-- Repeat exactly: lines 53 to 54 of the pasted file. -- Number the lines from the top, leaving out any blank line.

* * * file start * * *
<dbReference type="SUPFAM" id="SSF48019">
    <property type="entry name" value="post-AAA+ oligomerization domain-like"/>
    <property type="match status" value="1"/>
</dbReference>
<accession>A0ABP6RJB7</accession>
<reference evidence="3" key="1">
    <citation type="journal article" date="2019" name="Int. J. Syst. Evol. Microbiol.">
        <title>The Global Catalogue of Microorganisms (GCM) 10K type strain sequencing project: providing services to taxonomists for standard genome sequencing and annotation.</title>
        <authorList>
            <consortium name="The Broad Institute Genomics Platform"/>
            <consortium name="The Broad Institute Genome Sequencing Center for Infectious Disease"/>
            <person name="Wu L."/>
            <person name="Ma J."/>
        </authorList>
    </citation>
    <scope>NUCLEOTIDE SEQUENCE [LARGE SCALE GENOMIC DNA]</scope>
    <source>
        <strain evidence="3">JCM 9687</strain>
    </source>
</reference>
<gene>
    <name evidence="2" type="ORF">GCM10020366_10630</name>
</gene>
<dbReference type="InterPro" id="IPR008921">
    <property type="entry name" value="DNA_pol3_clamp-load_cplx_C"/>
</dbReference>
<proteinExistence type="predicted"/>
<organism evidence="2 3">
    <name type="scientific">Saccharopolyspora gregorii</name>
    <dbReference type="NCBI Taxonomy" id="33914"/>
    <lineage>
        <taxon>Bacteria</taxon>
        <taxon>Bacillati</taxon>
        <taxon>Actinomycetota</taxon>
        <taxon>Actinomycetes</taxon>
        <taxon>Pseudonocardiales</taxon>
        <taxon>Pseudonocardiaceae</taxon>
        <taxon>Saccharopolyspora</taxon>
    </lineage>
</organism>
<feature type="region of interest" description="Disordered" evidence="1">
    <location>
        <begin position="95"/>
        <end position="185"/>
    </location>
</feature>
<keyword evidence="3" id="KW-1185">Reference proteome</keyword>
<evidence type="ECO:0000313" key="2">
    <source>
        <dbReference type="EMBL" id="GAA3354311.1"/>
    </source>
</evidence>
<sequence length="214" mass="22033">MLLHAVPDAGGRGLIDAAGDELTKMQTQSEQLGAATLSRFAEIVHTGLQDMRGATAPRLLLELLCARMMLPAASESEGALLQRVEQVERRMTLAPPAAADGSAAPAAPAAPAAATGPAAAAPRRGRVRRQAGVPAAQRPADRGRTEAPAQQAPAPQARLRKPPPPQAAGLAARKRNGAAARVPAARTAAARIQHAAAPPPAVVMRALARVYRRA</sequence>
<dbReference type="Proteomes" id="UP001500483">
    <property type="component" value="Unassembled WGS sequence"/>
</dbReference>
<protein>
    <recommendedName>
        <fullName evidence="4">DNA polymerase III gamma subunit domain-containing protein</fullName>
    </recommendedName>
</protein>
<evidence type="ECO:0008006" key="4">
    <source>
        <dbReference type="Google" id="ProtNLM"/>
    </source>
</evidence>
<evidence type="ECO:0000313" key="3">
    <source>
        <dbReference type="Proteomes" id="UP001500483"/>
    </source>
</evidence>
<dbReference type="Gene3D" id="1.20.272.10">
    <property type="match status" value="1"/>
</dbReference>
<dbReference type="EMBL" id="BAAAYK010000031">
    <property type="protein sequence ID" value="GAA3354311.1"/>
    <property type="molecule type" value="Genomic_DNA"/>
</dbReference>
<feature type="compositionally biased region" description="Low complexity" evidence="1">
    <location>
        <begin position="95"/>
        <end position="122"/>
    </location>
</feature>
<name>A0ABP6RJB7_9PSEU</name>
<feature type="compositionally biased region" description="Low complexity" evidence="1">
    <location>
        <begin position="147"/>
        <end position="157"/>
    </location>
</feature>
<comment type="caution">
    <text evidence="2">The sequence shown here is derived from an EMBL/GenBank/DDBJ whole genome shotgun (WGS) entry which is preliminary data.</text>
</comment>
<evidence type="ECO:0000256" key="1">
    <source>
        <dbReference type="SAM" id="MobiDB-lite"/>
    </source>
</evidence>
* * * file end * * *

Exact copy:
<sequence length="214" mass="22033">MLLHAVPDAGGRGLIDAAGDELTKMQTQSEQLGAATLSRFAEIVHTGLQDMRGATAPRLLLELLCARMMLPAASESEGALLQRVEQVERRMTLAPPAAADGSAAPAAPAAPAAATGPAAAAPRRGRVRRQAGVPAAQRPADRGRTEAPAQQAPAPQARLRKPPPPQAAGLAARKRNGAAARVPAARTAAARIQHAAAPPPAVVMRALARVYRRA</sequence>
<dbReference type="Proteomes" id="UP001500483">